From the dark side
I just read a fascinating article in the NY Times: https://www.nytimes.com/2018/03/30/nyregion/redemption-of-a-lost-prodigy.html?hp&action=click&pgtype=Homepage&clickSource=story-heading&module=second-column-region®ion=top-news&WT.nav=top-news
Thanks for posting that. Quite a read.
I read that article. It's extremely well-written but I kept thinking that perhaps the writer should have just left Mr. Chandler in peace. Seems as if Mr. Chandler has lived a good life on his own terms, and quite successfully too by most metrics (professional career that paid well enough for him to pursue his passion, a long marriage, etc)--who is anyone to describe him as "lost?"
Very sad read really, I do agree with Mary Ellen though, he should be left in peace to live his life how he wants to live it..........though it would have been a glittering career.
I believe Mary Ellen has it right, but "left in peace" seems to imply a victim struggling on the fringes of society. To my mind this is a slanted piece of journalism, trying to portray tragedy where none exists. Child prodigies of various degrees of prodigousness are frequently over-praised and pressed into making a career move far too young. Mr Chandler was lucky to have discovered quite early on that he was temperamentally unsuited to becoming a professional violinist. It was a painful discovery at the time, but he moved on. Did it ruin his life? No. Was the world deprived of a great talent? Probably not. Think of the countless talented sportspersons who were forced to find another career on account of injury or having their opportunities thwarted by chance. What is so special about musicians?!
Somehow this isn't sad at all to me. He escaped the grind, ends up building yachts in New York City, sails across the world for fun. One flew over the cuckoo's nest. You guys are always informing teens how tough a musician's life is. And Steve I agree with you, slanted piece...it struck me when the writer tries to ask Perlman if some guy got a better grade than him in a school recital once 50 years ago. Really?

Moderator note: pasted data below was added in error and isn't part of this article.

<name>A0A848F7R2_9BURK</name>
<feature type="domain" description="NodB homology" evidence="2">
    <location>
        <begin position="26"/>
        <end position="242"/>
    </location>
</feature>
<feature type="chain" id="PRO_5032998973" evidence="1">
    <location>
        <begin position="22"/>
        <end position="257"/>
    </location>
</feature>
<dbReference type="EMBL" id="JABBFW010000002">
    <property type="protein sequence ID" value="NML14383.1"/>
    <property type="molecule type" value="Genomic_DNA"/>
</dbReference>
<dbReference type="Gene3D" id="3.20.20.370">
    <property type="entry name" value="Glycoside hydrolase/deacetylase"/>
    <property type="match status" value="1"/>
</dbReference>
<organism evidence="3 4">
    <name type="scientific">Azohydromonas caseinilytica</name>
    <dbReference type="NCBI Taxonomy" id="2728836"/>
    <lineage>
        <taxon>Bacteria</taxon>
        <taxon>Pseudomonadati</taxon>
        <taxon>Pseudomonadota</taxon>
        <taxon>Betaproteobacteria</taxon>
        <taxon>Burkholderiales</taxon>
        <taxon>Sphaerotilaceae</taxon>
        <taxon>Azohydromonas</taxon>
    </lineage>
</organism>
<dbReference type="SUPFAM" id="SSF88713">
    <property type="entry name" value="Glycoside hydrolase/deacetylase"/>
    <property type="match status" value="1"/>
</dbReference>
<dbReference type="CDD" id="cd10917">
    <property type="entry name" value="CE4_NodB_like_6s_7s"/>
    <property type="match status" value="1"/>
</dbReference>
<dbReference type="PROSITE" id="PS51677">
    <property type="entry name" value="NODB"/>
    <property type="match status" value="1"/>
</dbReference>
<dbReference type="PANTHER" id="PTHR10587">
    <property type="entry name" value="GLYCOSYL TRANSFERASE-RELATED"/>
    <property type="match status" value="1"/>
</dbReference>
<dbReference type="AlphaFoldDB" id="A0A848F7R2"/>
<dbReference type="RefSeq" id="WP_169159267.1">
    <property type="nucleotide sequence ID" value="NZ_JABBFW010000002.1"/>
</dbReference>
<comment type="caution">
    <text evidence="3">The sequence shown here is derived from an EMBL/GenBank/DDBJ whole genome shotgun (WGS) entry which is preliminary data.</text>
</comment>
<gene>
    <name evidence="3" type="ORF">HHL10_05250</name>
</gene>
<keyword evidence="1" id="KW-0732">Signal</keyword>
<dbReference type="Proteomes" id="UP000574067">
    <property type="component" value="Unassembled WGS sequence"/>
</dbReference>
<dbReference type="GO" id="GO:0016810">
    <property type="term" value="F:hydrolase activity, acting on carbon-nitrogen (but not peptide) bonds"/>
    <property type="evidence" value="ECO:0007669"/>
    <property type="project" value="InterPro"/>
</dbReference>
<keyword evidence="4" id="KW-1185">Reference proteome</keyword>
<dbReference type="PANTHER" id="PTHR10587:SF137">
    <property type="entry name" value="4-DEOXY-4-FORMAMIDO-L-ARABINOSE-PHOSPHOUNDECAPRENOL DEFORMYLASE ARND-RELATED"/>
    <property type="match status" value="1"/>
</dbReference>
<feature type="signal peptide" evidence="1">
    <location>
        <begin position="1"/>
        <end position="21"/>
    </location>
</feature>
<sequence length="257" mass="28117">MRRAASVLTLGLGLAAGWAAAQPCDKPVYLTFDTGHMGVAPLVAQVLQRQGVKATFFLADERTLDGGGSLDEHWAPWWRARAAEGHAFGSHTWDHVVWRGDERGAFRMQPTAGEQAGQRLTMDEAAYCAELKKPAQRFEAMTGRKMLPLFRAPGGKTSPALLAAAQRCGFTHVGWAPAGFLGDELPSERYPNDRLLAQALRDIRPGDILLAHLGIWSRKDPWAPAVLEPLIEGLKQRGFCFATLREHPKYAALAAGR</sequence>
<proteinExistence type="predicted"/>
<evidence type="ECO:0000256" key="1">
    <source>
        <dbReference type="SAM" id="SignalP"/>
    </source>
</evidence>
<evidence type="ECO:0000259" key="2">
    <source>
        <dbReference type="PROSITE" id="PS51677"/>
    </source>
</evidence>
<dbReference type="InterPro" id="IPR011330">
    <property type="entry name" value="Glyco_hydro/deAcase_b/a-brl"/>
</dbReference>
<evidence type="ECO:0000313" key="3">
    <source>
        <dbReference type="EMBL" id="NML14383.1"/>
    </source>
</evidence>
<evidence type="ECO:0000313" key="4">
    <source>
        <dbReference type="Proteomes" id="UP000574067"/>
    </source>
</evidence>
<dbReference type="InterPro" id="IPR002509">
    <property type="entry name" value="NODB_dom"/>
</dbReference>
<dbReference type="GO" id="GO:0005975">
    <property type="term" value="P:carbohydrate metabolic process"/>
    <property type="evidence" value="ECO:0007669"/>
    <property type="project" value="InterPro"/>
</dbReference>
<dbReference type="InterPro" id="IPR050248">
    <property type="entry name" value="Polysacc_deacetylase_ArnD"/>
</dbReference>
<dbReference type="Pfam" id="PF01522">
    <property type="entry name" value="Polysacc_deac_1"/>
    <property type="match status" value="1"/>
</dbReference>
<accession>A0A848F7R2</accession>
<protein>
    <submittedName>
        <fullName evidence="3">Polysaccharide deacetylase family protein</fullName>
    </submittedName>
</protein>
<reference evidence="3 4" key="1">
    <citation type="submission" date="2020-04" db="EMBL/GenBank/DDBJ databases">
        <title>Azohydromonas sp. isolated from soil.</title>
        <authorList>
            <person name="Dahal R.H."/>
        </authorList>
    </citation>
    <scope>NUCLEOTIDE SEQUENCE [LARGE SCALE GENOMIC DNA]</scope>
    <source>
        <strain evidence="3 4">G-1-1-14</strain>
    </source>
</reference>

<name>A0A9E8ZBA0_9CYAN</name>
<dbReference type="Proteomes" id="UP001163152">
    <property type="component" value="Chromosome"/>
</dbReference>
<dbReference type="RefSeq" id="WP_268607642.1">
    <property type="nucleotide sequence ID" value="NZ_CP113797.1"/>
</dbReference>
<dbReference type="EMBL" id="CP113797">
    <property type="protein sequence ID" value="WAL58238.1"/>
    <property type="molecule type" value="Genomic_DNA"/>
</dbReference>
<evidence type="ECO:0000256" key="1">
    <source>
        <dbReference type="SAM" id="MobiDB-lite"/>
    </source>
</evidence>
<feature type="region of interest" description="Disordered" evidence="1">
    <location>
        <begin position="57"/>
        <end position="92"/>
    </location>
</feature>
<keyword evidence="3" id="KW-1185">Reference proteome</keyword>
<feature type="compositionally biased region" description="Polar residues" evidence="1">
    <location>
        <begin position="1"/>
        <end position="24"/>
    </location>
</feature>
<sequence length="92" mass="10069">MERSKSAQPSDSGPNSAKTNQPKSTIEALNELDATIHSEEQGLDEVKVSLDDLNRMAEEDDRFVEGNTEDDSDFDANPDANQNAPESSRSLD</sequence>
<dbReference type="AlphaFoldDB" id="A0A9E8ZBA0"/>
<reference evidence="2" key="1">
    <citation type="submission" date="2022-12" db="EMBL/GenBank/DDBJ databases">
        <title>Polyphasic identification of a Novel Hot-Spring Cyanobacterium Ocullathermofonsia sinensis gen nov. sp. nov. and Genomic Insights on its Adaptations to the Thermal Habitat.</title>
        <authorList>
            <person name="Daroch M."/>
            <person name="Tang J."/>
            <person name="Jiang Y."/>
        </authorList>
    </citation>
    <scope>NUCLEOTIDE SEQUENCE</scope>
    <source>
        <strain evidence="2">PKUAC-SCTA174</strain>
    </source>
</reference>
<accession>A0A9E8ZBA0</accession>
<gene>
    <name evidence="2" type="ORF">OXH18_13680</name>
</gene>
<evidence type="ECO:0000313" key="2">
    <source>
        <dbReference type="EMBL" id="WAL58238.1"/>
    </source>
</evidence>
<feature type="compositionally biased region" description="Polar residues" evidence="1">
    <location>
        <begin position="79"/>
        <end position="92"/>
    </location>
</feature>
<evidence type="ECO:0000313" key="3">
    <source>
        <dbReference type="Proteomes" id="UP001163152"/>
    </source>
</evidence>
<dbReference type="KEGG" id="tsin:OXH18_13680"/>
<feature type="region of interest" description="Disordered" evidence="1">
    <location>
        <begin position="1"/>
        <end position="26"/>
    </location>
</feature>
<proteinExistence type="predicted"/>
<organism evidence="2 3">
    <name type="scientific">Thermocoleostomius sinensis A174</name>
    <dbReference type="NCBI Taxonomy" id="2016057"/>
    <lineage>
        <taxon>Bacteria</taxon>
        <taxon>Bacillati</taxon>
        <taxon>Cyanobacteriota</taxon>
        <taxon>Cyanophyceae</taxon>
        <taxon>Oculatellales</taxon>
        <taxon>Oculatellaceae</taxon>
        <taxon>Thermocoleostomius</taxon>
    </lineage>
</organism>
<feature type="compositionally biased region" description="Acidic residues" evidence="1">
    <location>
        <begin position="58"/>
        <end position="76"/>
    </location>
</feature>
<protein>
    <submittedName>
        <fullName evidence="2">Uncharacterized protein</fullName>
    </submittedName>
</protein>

It also struck me that the violin depicted in the NYT article looked in remarkably good condition for one that we were told had been in an unopened case for 50 years - strings, bridge and chinrest apparently very well preserved. Or were we seeing an example of journalistic dramatic licence somewhere along the line?
Meanwhile some of us adult-starters with no special talent are determined to slogg on down the amateur's path....
Interesting. He comments that Galamian was an idiot. This was not the case. It is true that he rarely demonstrated in lessons and when he did it didn't sound too good. However, he was teaching at least 40 hours a week if not more, so he was always out of shape. His success was due to the fact that he was able to get his students to practice, not a small feat. Chandler said that Galamian never said your playing was good, only better. I believe it was at least my 3rd year of study that he said something was good. I practically fainted. With many of his students he set up an adversarial relationship so the student was constantly trying to prove to Galamian that they actually were "good."
A moving story, and I fear far more common than we like to think.
He hasn’t completely given up! A jury grade received more than 50 years ago still matters to him.
Right, and he says that he “hates” his violin so very much, yet there it still is....I’m sure he could have sold it off for quite a bit if he really wanted to wash his hands of it completely.
It's so sad that he hasn't continued to play as an amateur... in the true meaning of the word.
Boats and violins actually have much in common. Both, in their traditional forms, are contraptions made of wood and wire. If you've sailed a boat you know that the rigging sings in the wind. Their forms can be voluptuous and their structures gorgeous. I've been attracted to both since I was young. I'll read the article later; right now I need to go practice.
I might gather incorrectly that he felt robbed of time and his childhood. I am not sure this was so much a mental breakdown as a rebellion against the thing that he felt robbed him.He spent the rest of his life reclaiming it.